Christmas carol

Clients of the Disability Action Center sing a Christmas carol during choir practice Monday. Singing carols is one way the organization gives back to the people who donate to the nonprofit.

FAIRMONT – After the events of Black Friday, Small Business Saturday and Cyber Monday, shoppers may want to find another way to spend what’s left in their wallets.

Today’s Giving Tuesday is an opportunity for anybody to open their heart, and their wallets to a cause or nonprofit.

Since its founding 2012 as a project of the 92nd Street in New York City, Giving Tuesday is sort of like Christmas Day for charities. Now a separate organization, Giving Tuesday harnesses the power of activism and social media to encourage others to support their communities.

In just seven years, the organization says it’s helped raise more than $1 billion for charities in the U.S. and around the globe.

“Days like Giving Tuesday are very important,” said Patrick Snively, annual campaign co-chair for the United Way of Marion and taylor Counties. “Maybe people will see it as a chance to give to the United Way and help out the supported agencies.”

The United Way of Marion and Taylor Counties helps fund more than two dozen agencies, and its annual campaign is where the brunt of that funding originates. While many nonprofit organizations in the two counties receive funding from the United Way, some have their own Giving Tuesday initiatives.

“A lot of our funded partner agencies are taking part and doing individual campaigns,” Snively said. “Whether it be for this United Way or other United Ways across the country, Giving Tuesday is an initiative that can help to benefit the community.”

Some organizations are taking advantage of Facebook’s donation feature, because the social media site will match up to $7 million in eligible donations in recognition of Giving Tuesday. Supplemental education nonprofit Learning Options Inc. is one Marion County organization that has started a Facebook donation campaign, because the organization operate primarily on donations and grants.

“Learning Options certainly needs the support of the community,” said Mary Ellen Sullivan, educational program coordinator for Learning Options Inc.

According to Chris Nielsen, executive director of Learning Options, the nonprofit recently lost funding from Art4Moore, because that organization would no longer be funding its grant program. Without this grant money, Learning Options will have to purchase supplies on its own, so Nielsen started a Facebook fundraiser to help cover those costs.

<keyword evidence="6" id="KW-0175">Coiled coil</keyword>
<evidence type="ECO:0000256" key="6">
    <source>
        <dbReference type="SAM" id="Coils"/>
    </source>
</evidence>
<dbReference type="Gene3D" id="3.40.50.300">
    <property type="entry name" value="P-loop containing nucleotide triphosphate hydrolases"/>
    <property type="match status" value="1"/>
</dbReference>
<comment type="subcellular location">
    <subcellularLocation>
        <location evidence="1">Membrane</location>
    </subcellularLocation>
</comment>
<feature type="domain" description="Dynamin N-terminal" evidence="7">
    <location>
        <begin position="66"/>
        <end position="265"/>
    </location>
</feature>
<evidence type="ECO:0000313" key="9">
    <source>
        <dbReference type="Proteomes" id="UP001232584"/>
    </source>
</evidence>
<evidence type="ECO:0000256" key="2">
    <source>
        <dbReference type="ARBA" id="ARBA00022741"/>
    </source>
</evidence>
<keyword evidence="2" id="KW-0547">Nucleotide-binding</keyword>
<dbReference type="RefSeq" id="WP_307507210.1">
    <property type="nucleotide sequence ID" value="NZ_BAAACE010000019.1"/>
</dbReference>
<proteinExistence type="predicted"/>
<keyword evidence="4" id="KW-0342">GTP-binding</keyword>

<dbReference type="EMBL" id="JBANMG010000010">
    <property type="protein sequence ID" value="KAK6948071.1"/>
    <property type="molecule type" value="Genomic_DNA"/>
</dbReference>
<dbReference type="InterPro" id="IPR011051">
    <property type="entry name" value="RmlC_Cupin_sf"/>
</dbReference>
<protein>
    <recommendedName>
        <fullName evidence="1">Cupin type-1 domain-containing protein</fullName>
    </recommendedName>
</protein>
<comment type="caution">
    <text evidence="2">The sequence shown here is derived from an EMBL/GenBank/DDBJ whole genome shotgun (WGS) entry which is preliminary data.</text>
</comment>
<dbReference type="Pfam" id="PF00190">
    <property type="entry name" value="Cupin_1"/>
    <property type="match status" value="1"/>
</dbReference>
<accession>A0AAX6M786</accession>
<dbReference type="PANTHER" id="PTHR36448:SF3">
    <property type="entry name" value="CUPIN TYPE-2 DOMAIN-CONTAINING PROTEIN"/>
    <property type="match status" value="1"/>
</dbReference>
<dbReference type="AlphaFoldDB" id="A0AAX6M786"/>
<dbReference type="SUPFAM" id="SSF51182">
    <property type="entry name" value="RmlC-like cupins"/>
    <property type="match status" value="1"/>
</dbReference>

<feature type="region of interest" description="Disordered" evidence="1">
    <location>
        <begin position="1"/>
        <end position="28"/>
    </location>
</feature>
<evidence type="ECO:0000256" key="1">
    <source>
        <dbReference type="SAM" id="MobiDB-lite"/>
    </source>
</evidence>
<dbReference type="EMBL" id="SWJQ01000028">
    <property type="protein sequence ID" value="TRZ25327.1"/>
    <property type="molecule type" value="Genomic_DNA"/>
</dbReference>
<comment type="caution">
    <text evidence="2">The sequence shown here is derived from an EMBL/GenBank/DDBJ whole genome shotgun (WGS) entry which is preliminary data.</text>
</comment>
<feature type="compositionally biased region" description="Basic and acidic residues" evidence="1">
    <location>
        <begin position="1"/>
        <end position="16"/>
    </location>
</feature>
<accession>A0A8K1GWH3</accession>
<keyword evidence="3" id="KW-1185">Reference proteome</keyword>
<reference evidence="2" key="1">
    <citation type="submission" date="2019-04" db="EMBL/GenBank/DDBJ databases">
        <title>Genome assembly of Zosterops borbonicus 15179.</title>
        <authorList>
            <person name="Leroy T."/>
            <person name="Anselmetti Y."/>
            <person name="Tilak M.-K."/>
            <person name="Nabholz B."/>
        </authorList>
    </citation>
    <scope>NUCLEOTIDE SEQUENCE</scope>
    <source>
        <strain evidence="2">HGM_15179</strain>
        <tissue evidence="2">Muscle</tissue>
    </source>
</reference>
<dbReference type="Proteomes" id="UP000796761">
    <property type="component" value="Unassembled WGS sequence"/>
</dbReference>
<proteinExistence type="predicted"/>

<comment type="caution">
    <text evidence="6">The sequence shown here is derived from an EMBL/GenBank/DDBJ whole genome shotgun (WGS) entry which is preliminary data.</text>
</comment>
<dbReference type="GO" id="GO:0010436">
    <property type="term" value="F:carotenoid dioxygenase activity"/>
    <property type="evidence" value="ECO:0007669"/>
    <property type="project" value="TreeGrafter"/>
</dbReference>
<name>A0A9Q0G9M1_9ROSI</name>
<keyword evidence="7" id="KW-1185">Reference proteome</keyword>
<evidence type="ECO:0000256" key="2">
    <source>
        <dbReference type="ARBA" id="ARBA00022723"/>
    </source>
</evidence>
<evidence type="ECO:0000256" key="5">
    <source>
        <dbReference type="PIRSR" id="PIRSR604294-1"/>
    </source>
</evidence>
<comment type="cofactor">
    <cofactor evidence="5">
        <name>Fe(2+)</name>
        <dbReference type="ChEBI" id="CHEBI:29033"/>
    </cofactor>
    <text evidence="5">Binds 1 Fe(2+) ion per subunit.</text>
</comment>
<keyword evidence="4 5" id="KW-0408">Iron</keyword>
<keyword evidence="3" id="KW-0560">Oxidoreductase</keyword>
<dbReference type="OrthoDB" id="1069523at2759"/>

“We were getting that each year since 2014 from Art4Moore,” she said. “That is how we used to replenish supplies at our learning centers, which means that those supplies didn’t come out of our budget. If anything, this is just going to help offset the loss of that grant money.”

The Disability Action Center as well started a Facebook campaign, which helps the organization have a good end to its year, but also a good start to the new year.

“We have a campaign going through Facebook for Giving Tuesday, and we have done this every year that they have had it,” said Julie Sole, director of the Disability Action Center. “Really, we just want to promote the fact that the donations are going towards our Christmas program and to get us off to a good start in 2020.”

Sole said the DAC has received donations from individuals and businesses in the past, with Rite Aid being one of its main supporters. However, she said the drug store no longer has a donation program, so the DAC has to find consistent funding elsewhere, so the staff turned to its online community.

“In the past, we’ve not only had the matching funds from Facebook, but Rite Aid was a match for that as well,” Sole said. “We won’t have that this year, so we’re kind of on our own strumming that up.”

Once the funds start to roll in, Sole said they help to supply the DAC clients with Christmas gifts and the meal for its annual Christmas party.

“It goes towards things that our clients may need at Christmastime,” Sole said. “Our Christmas dinner and program which, we give out lots of gifts and a wonderful meals to our clients, and of course it’s a boost for 2020.”

With only about a month left for the United Way to reach its fundraising goal of $500,000, Snively said he hopes donations from Giving Tuesday can push the total raised closer to that goal.

“At the midway report, we were just a little over halfway as far as fundraising had gone, and we have done a little in the meantime to help bolster that,” Snively said. “So for United Ways in general, Giving Tuesday is another opportunity for folks to give if they have not yet to help out their local organizations.”

Appreciative of the donations, Sole said the DAC is happy to give back to the community as much as it receives.

“We’re constantly trying to give back,” Sole said. “We have some girls who are working on our partnership with LIFE United Methodist Church and they’re making ornaments for them... We want to help others too.”

Email Eddie Trizzino at etrizzino@timeswv.com and follow him on Twitter at @eddietimeswv.

News Reporter

Eddie Trizzino has been a reporter with the Times West Virginian since August of 2017, covering the entertainment, business and health beats. He spends most of his time listening to records, going to the movies and strolling through the town.

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